Michigan Products Journal

Detroit's Historic Eastern Market
By Ryan Anderson
Saturday, June 25, 2005

A Public Shed at Eastern MarketThere are many farmer's markets around the state, but none compare in size and activity to Detroit's Eastern Market. Located just outside the downtown area, Eastern Market attracts over 40,000 shoppers on a Saturday morning looking for fruits, vegetables, flowers, fish, and everything in between. The market has been in continuous operation for over 160 years, and contains a funky mix of public "sheds", retail shops and restaurants that will keep you busy for most of the day. The area recently received a $100,000 "cool cities" grant from the state of Michigan for improvements to make the area even more usable.

The best time to visit is early on a Saturday, when the market is just getting going. Under the public sheds, you’ll find numerous vendors selling fruits and vegetables, and other products from Michigan. Depending on the time of season, you’ll find Michigan grown asparagus, strawberries, blueberries, apples, tomatoes, potatoes, lettuce, onions, and so much more. Most vendors proudly label products grown in Michigan. In addition to fresh produce, I’ve picked up different types of syrup (particularly blueberry syrup), donuts, apple cider, and fresh applesauce.

Venturing outside the public sheds, there are a few shops where you can pick-up Michigan-made products. The R Hirt Jr. Co. sells many different kinds of cheese, but also sells locally-made Avalon Breads, and has a whole shelf devoted to Michigan products, featuring Sander’s Hot Fudge. Down the street is Germack Co., purveyors of pistachio’s and other nuts, who maintain a retail storefront. On the north side of the Market, at Mack & Russell Street, is the Milano Bakery Café, who carry fresh-baked breads, cakes, and other sweets. Stop in for a coffee and Danish on your way home. When you shop at Eastern Market, you'll find fresh produce and food items, and feel good about supporting local farmers and businesses.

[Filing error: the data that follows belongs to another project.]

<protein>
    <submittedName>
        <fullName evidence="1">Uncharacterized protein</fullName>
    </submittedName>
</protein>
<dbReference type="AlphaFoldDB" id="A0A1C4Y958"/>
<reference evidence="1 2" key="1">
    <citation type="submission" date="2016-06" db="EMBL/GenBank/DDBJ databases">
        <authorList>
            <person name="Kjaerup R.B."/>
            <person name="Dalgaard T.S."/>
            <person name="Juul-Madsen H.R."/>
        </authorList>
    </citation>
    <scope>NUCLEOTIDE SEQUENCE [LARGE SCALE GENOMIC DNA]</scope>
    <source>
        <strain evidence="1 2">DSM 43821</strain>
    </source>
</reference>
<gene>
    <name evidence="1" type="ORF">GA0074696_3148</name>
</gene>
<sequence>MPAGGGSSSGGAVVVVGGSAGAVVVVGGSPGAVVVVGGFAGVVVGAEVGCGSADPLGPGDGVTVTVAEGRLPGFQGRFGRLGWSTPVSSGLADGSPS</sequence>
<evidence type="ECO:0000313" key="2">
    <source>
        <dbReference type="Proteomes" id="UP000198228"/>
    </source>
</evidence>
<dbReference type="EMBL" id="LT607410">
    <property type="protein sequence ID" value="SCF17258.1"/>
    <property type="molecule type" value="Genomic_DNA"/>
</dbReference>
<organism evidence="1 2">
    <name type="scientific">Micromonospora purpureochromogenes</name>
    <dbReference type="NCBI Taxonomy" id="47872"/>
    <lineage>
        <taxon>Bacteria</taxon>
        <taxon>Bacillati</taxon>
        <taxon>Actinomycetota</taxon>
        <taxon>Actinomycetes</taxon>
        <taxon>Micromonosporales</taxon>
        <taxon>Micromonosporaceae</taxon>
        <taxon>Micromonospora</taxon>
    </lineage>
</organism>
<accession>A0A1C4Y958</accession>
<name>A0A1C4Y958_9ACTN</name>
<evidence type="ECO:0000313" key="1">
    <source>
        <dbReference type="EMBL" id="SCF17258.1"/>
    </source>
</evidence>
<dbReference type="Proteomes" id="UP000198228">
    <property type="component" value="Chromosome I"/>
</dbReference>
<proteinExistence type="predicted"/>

This is the first in a series of articles about Michigan's farmer's markets.  >>>

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Pewabic Pottery: A Living Treasure
By Ryan Anderson
Friday, June 24, 2005

Pewabic Pottery Building in Detroit  >>>

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Great Lakes Calendars: Making Every Day Count
By Ryan Anderson
Thursday, June 23, 2005

Michigan Events Wall CalendarBarb Mort, founder of Great Lakes Calendars, prefers to run her business with the help of local suppliers. The native of Michigan, who currently resides in Traverse City, uses photos from local photographers for her Michigan calendars, which are then printed by a local printing company. She has been running the company for 2 years, and is always looking for ways to help her area's economy, which includes working as a co-ordinator for the TC Chamber of Commerce.

Great Lakes Calendars offers two types of calendars that can be customized with a company's logo and message. The Michigan Events wall calendar is wire-bound, and measures 11" x 18" when opened up. Each month features a beautiful Michigan photograph, and the calendar includes a listing of Michigan events throughout the year, as well as a Michigan Destination Guide in the back. The other type of calendar is called the "Calendar-In-A-Case", which is a set of full-color double-sided postcards (1 month on each side), creatively packaged in a jewel case that becomes an easel. I had one on my desk at work and always had people checking it out, asking where it came from.

The company's latest offering is a line of hand-made leather corporate gifts, such as binders, journals, day planners, even fly fishing accessories. The pieces are made in Northern Michigan using recycled paper and scrap wood, and feature the fine work of Michigan artisan Ted Gilmer. For more information about their calendars of corporate gifts, visit www.GreatLakesCalendars.com today.  >>>

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